Now in syndication, "The King of Queens" sitcom focused on the relationship between Kevin James' husky delivery driver Doug Heffernan and his petite, attractive wife Carrie, played by Leah Remini. Viewers and critics often wondered how a guy like Doug could have attracted a woman like Carrie, but television history is rich with stories of Valentines who choose partners and mates that may be considered above or beloe "their level."
The legacy of Ralph Kramden
Nearly 60 years ago, Jackie Gleason created the character of Ralph Kramden, a big, blustery bus driver with get-rich-quick schemes and a long-suffering wife named Alice. Gleason used these characters in several television sketches before giving them a more permanent home on "The Honeymooners" sitcom. The original 39 episodes showed Ralph's violent temper, which never truly fazed Alice. Ralph could be a big-mouthed jerk, but these two New Yorkers truly loved each other no matter what.
The mismatched couple concept created by Gleason carried over into "The Flintstones" and contemporary shows like "According to Jim," "Still Standing" and the aforementioned "King of Queens." The women on these shows married these men because they were solid and dependable, even though they had their faults.
Beauty really is in the eye of the beholder
On television, the dating scale tips in favor of the men instead of the women at times. In 2001, the wonderful Joan Cusack starred in "What About Joan," a sweet sitcom about a schoolteacher who considered herself something of a "Plain Jane." As reported by Ken Tucker in his Entertainment Weekly review of the show, when boyfriend Jake (Kyle Chandler) proposed marriage to Joan, she thought it might be a wild attempt for him to end their relationship.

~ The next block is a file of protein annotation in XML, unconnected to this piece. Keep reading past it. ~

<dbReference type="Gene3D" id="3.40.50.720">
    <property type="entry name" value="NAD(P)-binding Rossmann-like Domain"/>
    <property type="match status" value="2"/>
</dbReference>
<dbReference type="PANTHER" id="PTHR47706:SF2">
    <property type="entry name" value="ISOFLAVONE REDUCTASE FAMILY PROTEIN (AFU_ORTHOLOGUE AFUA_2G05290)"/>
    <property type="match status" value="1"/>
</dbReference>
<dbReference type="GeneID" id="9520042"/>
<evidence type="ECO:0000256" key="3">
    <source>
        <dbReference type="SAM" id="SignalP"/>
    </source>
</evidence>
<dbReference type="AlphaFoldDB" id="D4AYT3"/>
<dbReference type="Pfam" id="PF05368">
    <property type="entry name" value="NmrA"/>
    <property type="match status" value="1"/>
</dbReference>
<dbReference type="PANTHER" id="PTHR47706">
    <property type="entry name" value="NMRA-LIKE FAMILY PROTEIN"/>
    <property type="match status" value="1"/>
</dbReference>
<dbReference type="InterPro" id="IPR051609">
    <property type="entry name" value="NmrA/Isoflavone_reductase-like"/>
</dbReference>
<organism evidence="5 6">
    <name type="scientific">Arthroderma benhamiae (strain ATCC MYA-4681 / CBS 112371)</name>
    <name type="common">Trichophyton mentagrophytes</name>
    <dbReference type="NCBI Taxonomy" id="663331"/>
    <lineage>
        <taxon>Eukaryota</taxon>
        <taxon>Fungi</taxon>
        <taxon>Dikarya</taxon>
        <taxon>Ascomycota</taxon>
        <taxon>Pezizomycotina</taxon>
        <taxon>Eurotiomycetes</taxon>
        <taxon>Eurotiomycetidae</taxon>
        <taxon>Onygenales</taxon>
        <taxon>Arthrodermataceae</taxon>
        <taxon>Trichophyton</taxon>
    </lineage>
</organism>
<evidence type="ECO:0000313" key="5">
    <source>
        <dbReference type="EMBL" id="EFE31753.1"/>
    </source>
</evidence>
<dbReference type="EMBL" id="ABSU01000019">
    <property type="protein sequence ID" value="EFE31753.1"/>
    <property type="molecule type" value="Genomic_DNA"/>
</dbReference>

In 1992, Tea Leoni appeared in the short-lived sitcom "Flying Blind," playing a beautiful free spirit who is attracted to a conservative, repressed college graduate. The humor here was supposed to be derived from a knockout dating an ordinary average guy, but the heart knows what the heart wants, even in a 30-minute sitcom.
The on-again, off-again relationship between Leonard and Penny on "The Big Bang Theory" indicates insecurities on both sides of the gender fence. Immediately smitten with Penny, Leonard tries to suppress his "nerdy" qualities in the hopes of attracting her attentions. When the two finally start dating, Penny feels somewhat intimidated by Leonard's intelligence and asks his roommate Sheldon to school her in physics.
Speaking of Sheldon, "Big Bang Theory" writers found his female equivalent in the person of Amy Farrah Fowler, a neurobiologist who initially sounded as robotic as Sheldon. Amy's character has grown to show that she is not as asexual as she first appeared to be, even expressing an interest in Penny as a romantic partner. Sheldon obviously cares for Amy and finally admitted it through a multi-paged "Relationship Agreement" that outlined all aspects of their interaction.
When all is said and done, the most memorable and enduring couples are less like Ken and Barbie and more like puzzle pieces that look different but fit together perfectly.